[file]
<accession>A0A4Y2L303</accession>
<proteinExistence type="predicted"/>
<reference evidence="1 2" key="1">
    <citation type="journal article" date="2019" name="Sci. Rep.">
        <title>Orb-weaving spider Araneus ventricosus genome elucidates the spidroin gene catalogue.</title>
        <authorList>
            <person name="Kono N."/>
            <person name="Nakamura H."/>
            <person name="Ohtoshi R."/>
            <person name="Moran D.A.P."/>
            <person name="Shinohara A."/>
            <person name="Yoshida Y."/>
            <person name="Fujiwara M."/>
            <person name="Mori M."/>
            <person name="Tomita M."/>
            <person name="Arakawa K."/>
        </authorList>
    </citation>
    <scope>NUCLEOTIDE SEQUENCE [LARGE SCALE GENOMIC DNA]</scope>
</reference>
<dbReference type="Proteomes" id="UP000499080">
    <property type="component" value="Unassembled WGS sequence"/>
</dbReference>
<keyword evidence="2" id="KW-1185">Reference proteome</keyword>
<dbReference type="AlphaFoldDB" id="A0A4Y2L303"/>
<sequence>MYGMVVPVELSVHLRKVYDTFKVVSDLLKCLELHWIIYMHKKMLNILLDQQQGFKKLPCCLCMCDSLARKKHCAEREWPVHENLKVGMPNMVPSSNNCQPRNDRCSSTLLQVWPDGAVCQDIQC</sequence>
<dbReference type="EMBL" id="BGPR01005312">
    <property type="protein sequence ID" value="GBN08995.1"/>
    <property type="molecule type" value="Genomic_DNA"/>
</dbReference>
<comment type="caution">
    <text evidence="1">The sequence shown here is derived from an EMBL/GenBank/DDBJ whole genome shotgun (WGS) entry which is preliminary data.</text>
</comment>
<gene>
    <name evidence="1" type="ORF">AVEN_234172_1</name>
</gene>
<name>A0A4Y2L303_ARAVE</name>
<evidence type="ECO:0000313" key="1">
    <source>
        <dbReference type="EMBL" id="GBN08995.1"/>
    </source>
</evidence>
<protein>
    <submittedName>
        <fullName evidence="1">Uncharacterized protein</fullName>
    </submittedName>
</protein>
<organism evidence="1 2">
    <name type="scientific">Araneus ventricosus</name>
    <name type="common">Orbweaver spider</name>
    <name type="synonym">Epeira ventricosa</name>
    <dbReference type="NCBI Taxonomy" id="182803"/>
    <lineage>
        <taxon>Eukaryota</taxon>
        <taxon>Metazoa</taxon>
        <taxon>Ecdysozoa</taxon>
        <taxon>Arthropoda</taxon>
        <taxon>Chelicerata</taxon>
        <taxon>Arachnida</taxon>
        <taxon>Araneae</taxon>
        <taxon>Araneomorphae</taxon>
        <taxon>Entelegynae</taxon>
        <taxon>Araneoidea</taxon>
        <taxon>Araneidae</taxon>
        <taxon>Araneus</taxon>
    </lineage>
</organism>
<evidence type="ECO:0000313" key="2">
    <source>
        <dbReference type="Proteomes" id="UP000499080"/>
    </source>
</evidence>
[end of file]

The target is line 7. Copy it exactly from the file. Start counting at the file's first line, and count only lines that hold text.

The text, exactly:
            <person name="Kono N."/>